template<bool Unsigned, uint Bits> struct Traits { static const bool Ok = false; };
    template<> struct Traits<false, 8> { typedef boost::int8_t type; static const bool Ok = true; };
    template<> struct Traits<false, 16> { typedef boost::int16_t type; static const bool Ok = true; };
    template<> struct Traits<false, 32> { typedef boost::int32_t type; static const bool Ok = true; };
    template<> struct Traits<false, 64> { typedef boost::int64_t type; static const bool Ok = true; };
    template<> struct Traits<true, 8> { typedef boost::uint8_t type; static const bool Ok = true; };
    template<> struct Traits<true, 16> { typedef boost::uint16_t type; static const bool Ok = true; };
    template<> struct Traits<true, 32> { typedef boost::uint32_t type; static const bool Ok = true; };
    template<> struct Traits<true, 64> { typedef boost::uint64_t type; static const bool Ok = true; };
    
    template<typename T> struct IntFromT { typedef Int<!std::numeric_limits<T>::is_signed, sizeof(T) * 8> type; };
    
    template<bool Unsigned = true, uint Bits = 32>
    class Int
    {
    public:
    	typedef typename Traits<Unsigned, Bits>::type Int_t;
    	Int(Int_t integer): m_Int(integer) {}
    	Int(): m_Int(0) {}
    
    	template<bool Unsigned1, uint Bits1, typename T>
    	friend Int<Unsigned1, Bits1> operator + (const Int<Unsigned1, Bits1>& lhs, T rhs);
    
    protected:
    	Int_t m_Int;
    	template<bool, uint> friend class Int;
    };
    
    template<bool Unsigned1, uint Bits1, typename T>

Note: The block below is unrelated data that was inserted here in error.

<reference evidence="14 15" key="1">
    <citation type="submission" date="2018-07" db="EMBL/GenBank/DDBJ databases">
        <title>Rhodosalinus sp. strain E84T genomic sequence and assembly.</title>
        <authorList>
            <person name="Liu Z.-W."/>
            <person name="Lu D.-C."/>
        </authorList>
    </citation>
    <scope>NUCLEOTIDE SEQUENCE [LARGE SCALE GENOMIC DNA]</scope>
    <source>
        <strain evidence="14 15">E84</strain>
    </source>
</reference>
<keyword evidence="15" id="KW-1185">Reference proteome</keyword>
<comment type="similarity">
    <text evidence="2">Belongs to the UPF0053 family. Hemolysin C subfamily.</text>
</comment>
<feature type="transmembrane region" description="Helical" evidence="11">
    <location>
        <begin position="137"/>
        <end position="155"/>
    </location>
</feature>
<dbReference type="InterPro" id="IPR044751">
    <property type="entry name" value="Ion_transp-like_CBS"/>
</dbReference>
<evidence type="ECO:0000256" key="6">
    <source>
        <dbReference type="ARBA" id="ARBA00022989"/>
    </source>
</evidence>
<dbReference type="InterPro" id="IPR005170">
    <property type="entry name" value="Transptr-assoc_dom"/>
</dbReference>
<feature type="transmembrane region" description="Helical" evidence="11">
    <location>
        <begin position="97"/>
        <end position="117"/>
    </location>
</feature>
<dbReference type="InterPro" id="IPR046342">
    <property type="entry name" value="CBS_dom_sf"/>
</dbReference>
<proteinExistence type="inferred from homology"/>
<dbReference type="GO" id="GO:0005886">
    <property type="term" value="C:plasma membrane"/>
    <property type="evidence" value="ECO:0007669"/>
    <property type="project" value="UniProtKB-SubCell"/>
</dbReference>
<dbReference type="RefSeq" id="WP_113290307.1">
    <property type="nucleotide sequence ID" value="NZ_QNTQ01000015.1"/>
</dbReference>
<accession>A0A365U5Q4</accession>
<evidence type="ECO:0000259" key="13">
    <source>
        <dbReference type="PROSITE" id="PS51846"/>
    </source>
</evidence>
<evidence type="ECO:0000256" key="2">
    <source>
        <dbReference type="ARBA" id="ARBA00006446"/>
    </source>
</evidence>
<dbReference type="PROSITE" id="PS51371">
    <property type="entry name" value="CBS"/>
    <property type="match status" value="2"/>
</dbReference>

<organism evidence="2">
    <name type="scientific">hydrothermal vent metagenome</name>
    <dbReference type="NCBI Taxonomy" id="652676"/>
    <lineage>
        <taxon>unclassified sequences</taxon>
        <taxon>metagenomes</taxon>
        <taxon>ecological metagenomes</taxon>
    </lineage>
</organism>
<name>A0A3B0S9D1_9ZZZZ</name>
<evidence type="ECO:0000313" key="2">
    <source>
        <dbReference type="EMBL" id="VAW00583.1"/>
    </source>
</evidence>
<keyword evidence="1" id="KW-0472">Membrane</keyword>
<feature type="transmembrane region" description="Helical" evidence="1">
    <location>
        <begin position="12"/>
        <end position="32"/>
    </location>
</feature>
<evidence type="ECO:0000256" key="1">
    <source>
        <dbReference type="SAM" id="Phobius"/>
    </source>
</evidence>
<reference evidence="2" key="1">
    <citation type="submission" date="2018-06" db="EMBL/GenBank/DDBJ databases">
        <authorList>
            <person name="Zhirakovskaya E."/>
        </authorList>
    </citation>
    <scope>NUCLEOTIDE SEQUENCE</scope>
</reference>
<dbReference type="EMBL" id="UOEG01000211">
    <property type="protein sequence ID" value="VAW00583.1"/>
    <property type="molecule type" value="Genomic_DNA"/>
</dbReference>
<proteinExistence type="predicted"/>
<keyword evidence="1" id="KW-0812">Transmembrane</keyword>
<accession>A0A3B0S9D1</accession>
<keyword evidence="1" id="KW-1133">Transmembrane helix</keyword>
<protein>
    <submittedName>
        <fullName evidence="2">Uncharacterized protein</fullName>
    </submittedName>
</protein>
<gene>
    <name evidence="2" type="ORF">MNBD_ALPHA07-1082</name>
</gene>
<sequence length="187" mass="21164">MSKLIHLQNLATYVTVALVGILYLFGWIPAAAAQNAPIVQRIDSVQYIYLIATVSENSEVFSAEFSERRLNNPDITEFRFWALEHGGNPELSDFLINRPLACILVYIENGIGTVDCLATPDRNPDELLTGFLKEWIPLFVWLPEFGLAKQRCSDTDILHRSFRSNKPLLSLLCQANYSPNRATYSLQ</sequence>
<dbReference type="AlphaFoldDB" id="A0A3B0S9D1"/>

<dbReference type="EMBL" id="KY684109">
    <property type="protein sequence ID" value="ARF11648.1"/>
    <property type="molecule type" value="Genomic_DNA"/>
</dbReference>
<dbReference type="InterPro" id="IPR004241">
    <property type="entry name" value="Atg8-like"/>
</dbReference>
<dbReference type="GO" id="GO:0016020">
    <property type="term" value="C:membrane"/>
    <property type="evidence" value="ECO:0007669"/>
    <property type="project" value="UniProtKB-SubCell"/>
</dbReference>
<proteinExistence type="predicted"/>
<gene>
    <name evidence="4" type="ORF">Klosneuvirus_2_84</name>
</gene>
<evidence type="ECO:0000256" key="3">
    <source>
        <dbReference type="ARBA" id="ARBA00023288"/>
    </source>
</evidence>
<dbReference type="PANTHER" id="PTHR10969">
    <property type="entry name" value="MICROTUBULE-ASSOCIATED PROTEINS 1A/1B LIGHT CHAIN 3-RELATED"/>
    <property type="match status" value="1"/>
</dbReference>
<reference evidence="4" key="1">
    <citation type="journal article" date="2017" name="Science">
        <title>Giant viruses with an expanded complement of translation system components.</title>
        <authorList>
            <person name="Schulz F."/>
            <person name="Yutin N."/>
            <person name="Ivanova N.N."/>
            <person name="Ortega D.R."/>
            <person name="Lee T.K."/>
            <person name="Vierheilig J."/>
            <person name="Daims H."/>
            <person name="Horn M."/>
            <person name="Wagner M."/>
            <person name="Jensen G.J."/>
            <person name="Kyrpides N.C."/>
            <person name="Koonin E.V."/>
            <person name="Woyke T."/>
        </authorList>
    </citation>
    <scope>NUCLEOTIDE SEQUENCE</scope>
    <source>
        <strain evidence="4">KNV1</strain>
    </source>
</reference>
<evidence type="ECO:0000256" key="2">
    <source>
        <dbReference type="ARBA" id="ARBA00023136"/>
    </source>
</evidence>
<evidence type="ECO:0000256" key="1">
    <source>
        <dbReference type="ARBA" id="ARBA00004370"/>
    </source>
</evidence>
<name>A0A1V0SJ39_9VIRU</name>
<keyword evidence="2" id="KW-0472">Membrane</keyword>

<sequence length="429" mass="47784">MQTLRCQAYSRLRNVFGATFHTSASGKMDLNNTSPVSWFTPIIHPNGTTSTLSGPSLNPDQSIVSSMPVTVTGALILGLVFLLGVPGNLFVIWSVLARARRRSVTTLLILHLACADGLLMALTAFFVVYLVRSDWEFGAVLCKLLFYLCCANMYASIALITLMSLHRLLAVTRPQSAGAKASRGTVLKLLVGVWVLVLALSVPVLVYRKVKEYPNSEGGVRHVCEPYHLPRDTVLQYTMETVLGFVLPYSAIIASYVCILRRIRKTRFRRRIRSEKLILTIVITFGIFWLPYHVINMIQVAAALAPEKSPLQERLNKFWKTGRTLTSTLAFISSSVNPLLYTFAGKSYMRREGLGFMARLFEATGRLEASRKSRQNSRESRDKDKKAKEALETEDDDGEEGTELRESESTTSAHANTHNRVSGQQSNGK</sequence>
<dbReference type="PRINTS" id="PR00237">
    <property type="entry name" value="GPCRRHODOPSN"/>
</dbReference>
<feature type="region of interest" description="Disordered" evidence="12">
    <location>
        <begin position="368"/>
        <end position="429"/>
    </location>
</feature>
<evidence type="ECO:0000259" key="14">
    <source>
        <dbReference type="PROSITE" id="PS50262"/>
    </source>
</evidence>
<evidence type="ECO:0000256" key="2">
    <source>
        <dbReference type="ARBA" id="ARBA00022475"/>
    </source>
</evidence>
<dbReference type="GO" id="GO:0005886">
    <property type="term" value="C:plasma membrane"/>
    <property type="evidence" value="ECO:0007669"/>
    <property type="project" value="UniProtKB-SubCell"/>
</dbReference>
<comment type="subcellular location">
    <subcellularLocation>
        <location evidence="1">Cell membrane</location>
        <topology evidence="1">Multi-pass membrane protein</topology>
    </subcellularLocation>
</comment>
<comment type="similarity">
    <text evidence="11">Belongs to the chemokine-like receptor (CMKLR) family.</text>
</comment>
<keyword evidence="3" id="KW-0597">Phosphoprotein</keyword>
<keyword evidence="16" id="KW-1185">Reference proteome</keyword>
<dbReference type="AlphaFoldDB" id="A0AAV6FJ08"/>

Int<Unsigned1, Bits1> operator + (const Int<Unsigned1, Bits1>& lhs, T rhs)
    	{
    		typename IntFromT<int>::type TmpRhs(rhs);
    		return lhs + TmpRhs;
    	}
    
    #endif
    
    int main()
    {
    	Int<false, 8> MyInt;
    	Int<false, 16> MyInt2(10);
    }

  3. #3
    C++まいる!Cをこわせ! Elysia's Avatar
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    What makes it different from normal member functions? Or better yet, what is a good resource to properly learn this stuff? What is the name of this "rule"?
    Quote Originally Posted by Adak View Post
    io.h certainly IS included in some modern compilers. It is no longer part of the standard for C, but it is nevertheless, included in the very latest Pelles C versions.
    Quote Originally Posted by Salem View Post
    You mean it's included as a crutch to help ancient programmers limp along without them having to relearn too much.

    Outside of your DOS world, your header file is meaningless.

  4. #4
    Master Apprentice phantomotap's Avatar
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    What makes it different from normal member functions?
    O_o

    WTF!?

    It is different from a normal member function because it isn't a member function.

    Or better yet, what is a good resource to properly learn this stuff?
    Probably any of the eleven or twelve books I constantly recommend for learning C++.

    What is the name of this "rule"?
    The same "one definition" rule you should be used to.

    Soma

  5. #5
    C++まいる!Cをこわせ! Elysia's Avatar
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    Obviously there is a similar function for every instance, but since they have different types, they should be overloaded. Or, at least, this is from what I understand.
    Quote Originally Posted by Adak View Post
    io.h certainly IS included in some modern compilers. It is no longer part of the standard for C, but it is nevertheless, included in the very latest Pelles C versions.
    Quote Originally Posted by Salem View Post
    You mean it's included as a crutch to help ancient programmers limp along without them having to relearn too much.

    Outside of your DOS world, your header file is meaningless.

  6. #6
    Master Apprentice phantomotap's Avatar
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    Jan 2008
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    *tsk*

    I'm done.

    You'll have to search for the post made by CornedBee the last time you got confused about this issue or wait for someone else to answer it.

    Soma